Dreams - What They Are and How They Are Caused

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Dreams - What They Are and How They Are Caused

By C. W. Leadbeater

Experiments On The Dream-State

The object specially in view in the investigation, part of which I am about to describe, was to discover whether it was possible to impress the ego of an ordinary person during sleep sufficiently to enable him to recollect the circumstance when he awoke; and it was also desired, as far as possible, to find out what are the obstacles that usually stand in the way of such recollection. The first experiment tried was with an average man of small education and rough exterior — a man of the Australian shepherd type — whose astral form, as seen floating above his body, was externally little more than a shapeless wreath of mist.

It was found that the consciousness of the body on the bed was dull and heavy, both as regards the grosser and the etheric parts of the frame. The former responded to some extent to external stimuli — for example, the sprinkling of two or three drops of water on the face called up in the brain (though somewhat tardily) a picture of a heavy shower of rain; while the etheric part of the brain was as usual a passive channel for an endless stream of disconnected thoughts, it rarely responded to any of the vibrations they produced, and even when it did it seemed somewhat sluggish in its action. The ego floating above was in an undeveloped and semi-unconscious condition, but the astral envelope, though shapeless and ill-defined, showed considerable activity.

The floating astral can at any time be acted upon, with an ease that can scarcely be imagined, by the conscious thought of another person; and in this case the experiment was made withdrawing it to some little distance from the physical body on the bed, with the result, however, that as soon as it was more than a few yards away considerable uneasiness was manifested in both the vehicles, and it became necessary to desist from the attempt, as evidently any further withdrawal would have caused the man to awake, probably in a state of great terror.

A certain scene was chosen — a view of the most magnificent character from the summit of a mountain in the tropics — and a vivid picture of it was projected by the operator into the dreamy consciousness of the ego, which assimilated and examined it, though in a dull, apathetic, and unappreciative kind of way. After this scene had been held before his view for some time the man was awakened, the object being, of course, to see whether he recollected it as a dream. His mind, however, was an absolute blank on the subject, and except for some vague yearnings of the most animal description, he had brought back no memory whatever from the state of sleep.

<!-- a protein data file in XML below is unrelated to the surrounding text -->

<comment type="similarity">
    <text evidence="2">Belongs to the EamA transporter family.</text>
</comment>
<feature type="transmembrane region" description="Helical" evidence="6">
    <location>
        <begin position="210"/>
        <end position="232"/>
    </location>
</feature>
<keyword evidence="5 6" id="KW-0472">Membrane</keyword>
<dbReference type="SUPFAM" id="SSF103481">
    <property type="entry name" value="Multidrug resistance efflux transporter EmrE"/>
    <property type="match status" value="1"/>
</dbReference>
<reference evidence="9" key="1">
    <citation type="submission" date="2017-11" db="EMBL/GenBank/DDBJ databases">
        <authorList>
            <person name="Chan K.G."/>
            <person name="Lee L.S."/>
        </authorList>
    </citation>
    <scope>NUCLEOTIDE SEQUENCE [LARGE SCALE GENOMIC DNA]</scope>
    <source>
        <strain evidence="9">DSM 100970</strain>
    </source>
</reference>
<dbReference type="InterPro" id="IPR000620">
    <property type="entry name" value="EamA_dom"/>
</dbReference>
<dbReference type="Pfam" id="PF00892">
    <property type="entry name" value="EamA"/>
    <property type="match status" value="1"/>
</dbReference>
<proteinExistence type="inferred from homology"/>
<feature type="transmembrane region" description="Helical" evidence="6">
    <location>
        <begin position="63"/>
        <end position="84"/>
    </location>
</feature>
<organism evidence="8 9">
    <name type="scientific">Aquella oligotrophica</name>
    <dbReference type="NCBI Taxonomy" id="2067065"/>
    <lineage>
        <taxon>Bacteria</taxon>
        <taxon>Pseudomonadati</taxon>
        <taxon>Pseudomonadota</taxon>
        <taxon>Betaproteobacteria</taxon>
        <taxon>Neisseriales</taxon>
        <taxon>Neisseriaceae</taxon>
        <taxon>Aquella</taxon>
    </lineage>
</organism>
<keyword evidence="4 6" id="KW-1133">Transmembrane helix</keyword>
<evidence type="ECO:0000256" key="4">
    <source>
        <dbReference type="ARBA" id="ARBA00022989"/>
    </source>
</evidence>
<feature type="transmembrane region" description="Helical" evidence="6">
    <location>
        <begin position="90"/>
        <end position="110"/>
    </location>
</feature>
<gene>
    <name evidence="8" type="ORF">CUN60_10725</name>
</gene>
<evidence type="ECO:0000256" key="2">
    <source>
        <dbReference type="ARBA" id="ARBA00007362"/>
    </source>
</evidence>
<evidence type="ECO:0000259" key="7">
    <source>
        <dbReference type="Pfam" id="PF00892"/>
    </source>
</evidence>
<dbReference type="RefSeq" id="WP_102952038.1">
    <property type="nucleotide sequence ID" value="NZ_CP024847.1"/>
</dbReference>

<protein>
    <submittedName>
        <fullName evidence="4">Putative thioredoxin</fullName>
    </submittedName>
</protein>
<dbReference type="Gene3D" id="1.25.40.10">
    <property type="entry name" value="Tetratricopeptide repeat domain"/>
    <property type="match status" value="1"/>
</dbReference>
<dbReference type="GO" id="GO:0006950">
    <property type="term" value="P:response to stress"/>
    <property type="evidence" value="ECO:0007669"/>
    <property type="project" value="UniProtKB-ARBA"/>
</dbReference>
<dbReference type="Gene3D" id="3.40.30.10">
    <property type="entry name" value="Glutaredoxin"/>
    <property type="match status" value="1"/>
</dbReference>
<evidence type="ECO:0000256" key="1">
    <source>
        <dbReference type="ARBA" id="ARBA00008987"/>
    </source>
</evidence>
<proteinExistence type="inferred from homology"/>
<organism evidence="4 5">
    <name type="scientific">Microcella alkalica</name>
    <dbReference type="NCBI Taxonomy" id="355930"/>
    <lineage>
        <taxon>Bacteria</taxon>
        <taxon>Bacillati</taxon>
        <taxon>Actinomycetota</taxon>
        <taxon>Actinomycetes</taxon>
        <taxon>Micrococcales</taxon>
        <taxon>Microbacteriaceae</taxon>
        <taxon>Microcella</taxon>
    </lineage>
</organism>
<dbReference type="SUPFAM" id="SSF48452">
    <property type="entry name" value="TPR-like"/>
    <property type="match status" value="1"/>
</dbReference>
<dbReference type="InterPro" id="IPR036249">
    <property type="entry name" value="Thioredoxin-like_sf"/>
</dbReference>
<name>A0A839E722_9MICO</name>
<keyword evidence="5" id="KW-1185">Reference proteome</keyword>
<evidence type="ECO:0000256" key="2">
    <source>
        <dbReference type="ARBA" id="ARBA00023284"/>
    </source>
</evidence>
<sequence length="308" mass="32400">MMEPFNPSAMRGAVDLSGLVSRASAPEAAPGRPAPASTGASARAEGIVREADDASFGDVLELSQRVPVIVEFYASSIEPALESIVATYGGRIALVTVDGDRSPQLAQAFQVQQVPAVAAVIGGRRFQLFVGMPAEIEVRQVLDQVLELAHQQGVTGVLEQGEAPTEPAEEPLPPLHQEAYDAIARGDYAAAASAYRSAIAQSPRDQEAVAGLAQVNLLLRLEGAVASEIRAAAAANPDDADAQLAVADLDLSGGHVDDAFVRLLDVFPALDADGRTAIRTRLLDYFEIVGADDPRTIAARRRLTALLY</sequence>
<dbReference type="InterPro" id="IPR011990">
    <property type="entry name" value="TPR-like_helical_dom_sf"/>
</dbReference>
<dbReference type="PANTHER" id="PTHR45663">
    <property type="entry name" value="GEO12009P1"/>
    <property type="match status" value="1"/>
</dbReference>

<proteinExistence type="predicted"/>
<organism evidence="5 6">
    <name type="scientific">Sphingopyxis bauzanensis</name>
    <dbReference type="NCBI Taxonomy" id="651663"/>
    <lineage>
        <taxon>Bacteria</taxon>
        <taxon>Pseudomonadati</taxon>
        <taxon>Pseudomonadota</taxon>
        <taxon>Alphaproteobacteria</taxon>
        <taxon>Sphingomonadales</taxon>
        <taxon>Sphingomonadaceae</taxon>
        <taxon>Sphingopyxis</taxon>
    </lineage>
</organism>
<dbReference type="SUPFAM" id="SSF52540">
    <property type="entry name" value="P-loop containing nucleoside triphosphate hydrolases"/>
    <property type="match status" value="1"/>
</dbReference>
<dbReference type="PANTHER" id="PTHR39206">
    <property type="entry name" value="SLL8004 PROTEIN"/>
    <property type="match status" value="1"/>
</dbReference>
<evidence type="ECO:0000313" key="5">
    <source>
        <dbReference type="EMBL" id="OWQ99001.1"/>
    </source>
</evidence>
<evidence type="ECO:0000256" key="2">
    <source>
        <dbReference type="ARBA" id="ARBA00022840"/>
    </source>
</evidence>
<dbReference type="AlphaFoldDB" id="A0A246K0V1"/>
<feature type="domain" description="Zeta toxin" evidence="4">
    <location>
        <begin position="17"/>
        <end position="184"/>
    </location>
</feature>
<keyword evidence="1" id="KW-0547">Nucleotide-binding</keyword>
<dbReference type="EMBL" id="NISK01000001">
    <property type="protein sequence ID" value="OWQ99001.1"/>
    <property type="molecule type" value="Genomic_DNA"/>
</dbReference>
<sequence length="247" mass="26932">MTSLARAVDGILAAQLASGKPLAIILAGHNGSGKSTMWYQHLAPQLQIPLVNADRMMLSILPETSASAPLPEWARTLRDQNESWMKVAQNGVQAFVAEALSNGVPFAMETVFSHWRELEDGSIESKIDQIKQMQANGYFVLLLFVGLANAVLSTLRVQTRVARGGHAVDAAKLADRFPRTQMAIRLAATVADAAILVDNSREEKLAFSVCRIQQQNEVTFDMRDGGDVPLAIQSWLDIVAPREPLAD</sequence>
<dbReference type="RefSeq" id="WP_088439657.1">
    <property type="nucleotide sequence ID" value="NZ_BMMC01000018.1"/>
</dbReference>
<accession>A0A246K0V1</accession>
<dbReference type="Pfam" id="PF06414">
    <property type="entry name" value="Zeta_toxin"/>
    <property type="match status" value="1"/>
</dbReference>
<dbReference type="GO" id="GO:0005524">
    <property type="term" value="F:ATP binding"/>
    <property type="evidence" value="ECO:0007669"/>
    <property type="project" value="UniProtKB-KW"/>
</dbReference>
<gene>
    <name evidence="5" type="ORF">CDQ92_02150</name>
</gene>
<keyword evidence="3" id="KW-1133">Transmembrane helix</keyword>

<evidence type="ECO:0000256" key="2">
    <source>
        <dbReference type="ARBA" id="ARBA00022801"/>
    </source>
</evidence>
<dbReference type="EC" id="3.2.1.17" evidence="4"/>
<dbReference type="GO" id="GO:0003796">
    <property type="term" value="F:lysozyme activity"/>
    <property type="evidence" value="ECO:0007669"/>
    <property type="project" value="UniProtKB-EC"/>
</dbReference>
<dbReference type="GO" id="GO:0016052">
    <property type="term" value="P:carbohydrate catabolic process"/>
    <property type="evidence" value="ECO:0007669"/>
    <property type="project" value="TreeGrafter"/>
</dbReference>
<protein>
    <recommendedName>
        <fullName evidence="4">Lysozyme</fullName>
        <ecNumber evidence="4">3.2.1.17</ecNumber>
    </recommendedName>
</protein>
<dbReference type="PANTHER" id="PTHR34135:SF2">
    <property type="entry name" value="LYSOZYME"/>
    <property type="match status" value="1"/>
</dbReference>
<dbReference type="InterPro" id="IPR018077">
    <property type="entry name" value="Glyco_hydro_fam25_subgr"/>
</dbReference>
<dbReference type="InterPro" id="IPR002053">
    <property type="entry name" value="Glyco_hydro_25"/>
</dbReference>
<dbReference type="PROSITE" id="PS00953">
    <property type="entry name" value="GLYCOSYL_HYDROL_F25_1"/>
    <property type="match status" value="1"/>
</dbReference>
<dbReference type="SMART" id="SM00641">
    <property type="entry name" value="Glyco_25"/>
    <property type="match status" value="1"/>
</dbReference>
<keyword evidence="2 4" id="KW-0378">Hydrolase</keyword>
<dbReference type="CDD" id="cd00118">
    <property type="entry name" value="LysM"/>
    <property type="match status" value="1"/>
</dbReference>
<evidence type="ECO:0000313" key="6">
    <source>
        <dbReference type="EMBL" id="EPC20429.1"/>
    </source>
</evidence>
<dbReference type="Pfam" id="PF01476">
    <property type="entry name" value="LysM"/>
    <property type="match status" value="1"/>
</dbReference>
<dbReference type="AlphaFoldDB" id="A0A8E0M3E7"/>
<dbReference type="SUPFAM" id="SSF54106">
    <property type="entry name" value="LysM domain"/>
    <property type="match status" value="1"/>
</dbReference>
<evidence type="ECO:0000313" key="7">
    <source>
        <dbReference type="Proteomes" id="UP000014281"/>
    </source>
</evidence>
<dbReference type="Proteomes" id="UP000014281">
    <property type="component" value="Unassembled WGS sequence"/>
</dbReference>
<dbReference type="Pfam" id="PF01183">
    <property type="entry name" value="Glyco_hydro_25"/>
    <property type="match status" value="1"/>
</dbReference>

It was suggested that possibly the constant stream of thought-forms from outside, which flowed through his brain, might constitute an obstacle by so distracting it as to make it unreceptive to influences from its higher principles; so after the man had again fallen asleep, a magnetic shell was formed around his body to prevent the entrance of this stream, arid the experiment was tried again.

When thus deprived of its ordinary pabulum, his brain began very slowly and dreamily to evolve out of itself scenes of the man's past life; but when he was again aroused, the result was precisely the same — his memory was absolutely blank as to the scene put before him, though he had some vague idea of having dreamed of some event in his past. This subject was then for the time resigned as hopeless, it being fairly evident that his ego was too little developed, and his kamic principle too strong, to give any reasonable probability of success.